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Old 06-08-2019, 07:15 PM
 
Location: elkins wv
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Check out Petersburg,Moorefield, and Shepherdstown. Most of central and eastern West Virginia are within a few hours of many cities. Living too close to D.C. isn't that appealing to me too much traffic but I would live in Shepherdstown any day. Good luck in your search. Stay a night or two and get a feel for the towns. We have some nice restaurants in Elkins. The Forks,Alpine Lodge,El Gran Sabor,Mama Mia Pie and Pasta,Smoke on The Water,Vintage,Scotties,1863 Bistro and C J Maggies to name some. Train rides available at the train depot and dinner shows at the Gandy Dancer. I hope you find your dream town!!!!!! Winchester is a nice area in Virginia as well as Harrisonburg.Buckhannon is a nice little town also in West Virginia with some nice restaurants and shops. I love Fish Hawk Acres in downtown.
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Old 06-08-2019, 09:38 PM
 
10,092 posts, read 12,747,015 times
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Quote:
Originally Posted by Route50guy View Post
After going out west, everything in West Virginia just seems like hills or high ridges. Even North Carolina, around Grandfather's Mountain over to around Asheville and of course the Smokies, have mountains that are much more inspiring. But even those really don't compare.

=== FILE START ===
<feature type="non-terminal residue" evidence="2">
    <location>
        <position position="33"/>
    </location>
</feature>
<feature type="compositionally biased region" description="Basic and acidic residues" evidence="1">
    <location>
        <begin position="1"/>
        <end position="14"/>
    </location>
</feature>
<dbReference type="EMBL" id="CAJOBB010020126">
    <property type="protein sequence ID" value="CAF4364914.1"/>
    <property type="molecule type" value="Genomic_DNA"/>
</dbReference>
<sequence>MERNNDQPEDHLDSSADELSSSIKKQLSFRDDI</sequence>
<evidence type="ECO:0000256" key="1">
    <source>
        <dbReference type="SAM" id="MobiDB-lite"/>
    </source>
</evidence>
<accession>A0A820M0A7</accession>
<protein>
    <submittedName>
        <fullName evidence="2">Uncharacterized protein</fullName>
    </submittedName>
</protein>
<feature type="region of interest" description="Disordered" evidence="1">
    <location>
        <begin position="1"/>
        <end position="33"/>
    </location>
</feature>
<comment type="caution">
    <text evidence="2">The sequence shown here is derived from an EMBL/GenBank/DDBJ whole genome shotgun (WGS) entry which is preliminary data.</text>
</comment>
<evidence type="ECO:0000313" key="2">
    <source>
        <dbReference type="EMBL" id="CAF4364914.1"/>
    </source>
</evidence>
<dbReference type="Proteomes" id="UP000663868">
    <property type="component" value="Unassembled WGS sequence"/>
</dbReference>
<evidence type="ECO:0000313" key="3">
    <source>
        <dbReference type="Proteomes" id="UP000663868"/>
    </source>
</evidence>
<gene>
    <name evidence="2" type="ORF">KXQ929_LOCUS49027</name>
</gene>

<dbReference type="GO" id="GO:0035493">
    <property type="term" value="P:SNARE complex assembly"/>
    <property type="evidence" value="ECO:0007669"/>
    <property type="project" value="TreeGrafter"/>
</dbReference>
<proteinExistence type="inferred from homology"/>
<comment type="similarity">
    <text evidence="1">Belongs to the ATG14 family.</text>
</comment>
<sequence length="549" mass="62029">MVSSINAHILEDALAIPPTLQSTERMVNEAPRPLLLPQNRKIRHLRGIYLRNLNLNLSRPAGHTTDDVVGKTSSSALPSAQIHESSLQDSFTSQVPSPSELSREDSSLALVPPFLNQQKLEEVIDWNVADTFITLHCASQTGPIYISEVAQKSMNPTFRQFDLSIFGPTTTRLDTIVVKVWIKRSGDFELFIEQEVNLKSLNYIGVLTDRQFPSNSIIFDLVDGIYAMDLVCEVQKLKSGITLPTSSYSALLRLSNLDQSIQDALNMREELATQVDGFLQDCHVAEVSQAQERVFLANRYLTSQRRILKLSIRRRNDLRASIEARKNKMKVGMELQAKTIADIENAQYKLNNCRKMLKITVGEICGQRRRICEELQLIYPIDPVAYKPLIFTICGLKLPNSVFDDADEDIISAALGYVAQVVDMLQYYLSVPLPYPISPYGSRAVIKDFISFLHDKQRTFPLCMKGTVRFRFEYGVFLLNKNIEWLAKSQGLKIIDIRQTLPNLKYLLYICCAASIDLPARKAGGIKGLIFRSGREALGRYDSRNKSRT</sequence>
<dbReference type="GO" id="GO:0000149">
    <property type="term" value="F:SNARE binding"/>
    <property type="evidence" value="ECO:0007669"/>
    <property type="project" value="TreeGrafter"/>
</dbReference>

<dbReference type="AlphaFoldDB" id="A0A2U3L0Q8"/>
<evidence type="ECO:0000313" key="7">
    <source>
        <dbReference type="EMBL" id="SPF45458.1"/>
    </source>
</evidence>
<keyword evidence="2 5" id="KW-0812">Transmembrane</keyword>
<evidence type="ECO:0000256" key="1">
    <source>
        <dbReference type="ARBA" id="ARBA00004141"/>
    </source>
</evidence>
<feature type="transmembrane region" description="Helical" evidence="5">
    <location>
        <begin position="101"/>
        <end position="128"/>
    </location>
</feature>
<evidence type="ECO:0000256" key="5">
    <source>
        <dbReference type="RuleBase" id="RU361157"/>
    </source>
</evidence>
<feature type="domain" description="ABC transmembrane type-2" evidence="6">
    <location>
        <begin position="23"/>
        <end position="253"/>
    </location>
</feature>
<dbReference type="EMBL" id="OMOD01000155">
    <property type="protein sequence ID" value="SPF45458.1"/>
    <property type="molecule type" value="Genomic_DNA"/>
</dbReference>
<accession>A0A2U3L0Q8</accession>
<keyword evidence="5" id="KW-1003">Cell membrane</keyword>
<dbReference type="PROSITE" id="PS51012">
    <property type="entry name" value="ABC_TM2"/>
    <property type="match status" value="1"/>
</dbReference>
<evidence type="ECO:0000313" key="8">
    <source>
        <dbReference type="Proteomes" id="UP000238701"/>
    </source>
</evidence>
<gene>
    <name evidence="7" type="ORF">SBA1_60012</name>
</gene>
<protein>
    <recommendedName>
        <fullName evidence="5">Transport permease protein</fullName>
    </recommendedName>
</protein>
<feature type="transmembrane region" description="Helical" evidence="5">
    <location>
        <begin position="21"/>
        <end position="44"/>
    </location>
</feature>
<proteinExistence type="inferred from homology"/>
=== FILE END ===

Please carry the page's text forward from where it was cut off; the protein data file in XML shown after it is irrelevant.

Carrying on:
I think that depends on what you are looking for. The height difference, base to summit, is not all that different between much of the Rockies and the Appalachians. While the air is thinner in the Rockies, don't forget, those Rockies start at base heights of around 5,000 to 7,000 feet whereas most of the Appalachians start in the 200 foot ranges. Also, there is scarcely any water out there. I remember being in Bounder and they actually had a bus that took people to view a small creek about 15 miles outside of town that had a minor waterfall. It was no more impressive than Deckers Creek in Morgantown, and every area of our state has waterways like that. Our actual mountains are impressive, especially for their greenery, and the High Alleghenies n the eastern portion have spectacular scenery.
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Old 06-08-2019, 10:58 PM
 
Location: Winfield, WV
1,931 posts, read 3,534,901 times
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Originally Posted by CTMountaineer View Post
I think that depends on what you are looking for. The height difference, base to summit, is not all that different between much of the Rockies and the Appalachians. While the air is thinner in the Rockies, don't forget, those Rockies start at base heights of around 5,000 to 7,000 feet whereas most of the Appalachians start in the 200 foot ranges. Also, there is scarcely any water out there. I remember being in Bounder and they actually had a bus that took people to view a small creek about 15 miles outside of town that had a minor waterfall. It was no more impressive than Deckers Creek in Morgantown, and every area of our state has waterways like that. Our actual mountains are impressive, especially for their greenery, and the High Alleghenies n the eastern portion have spectacular scenery.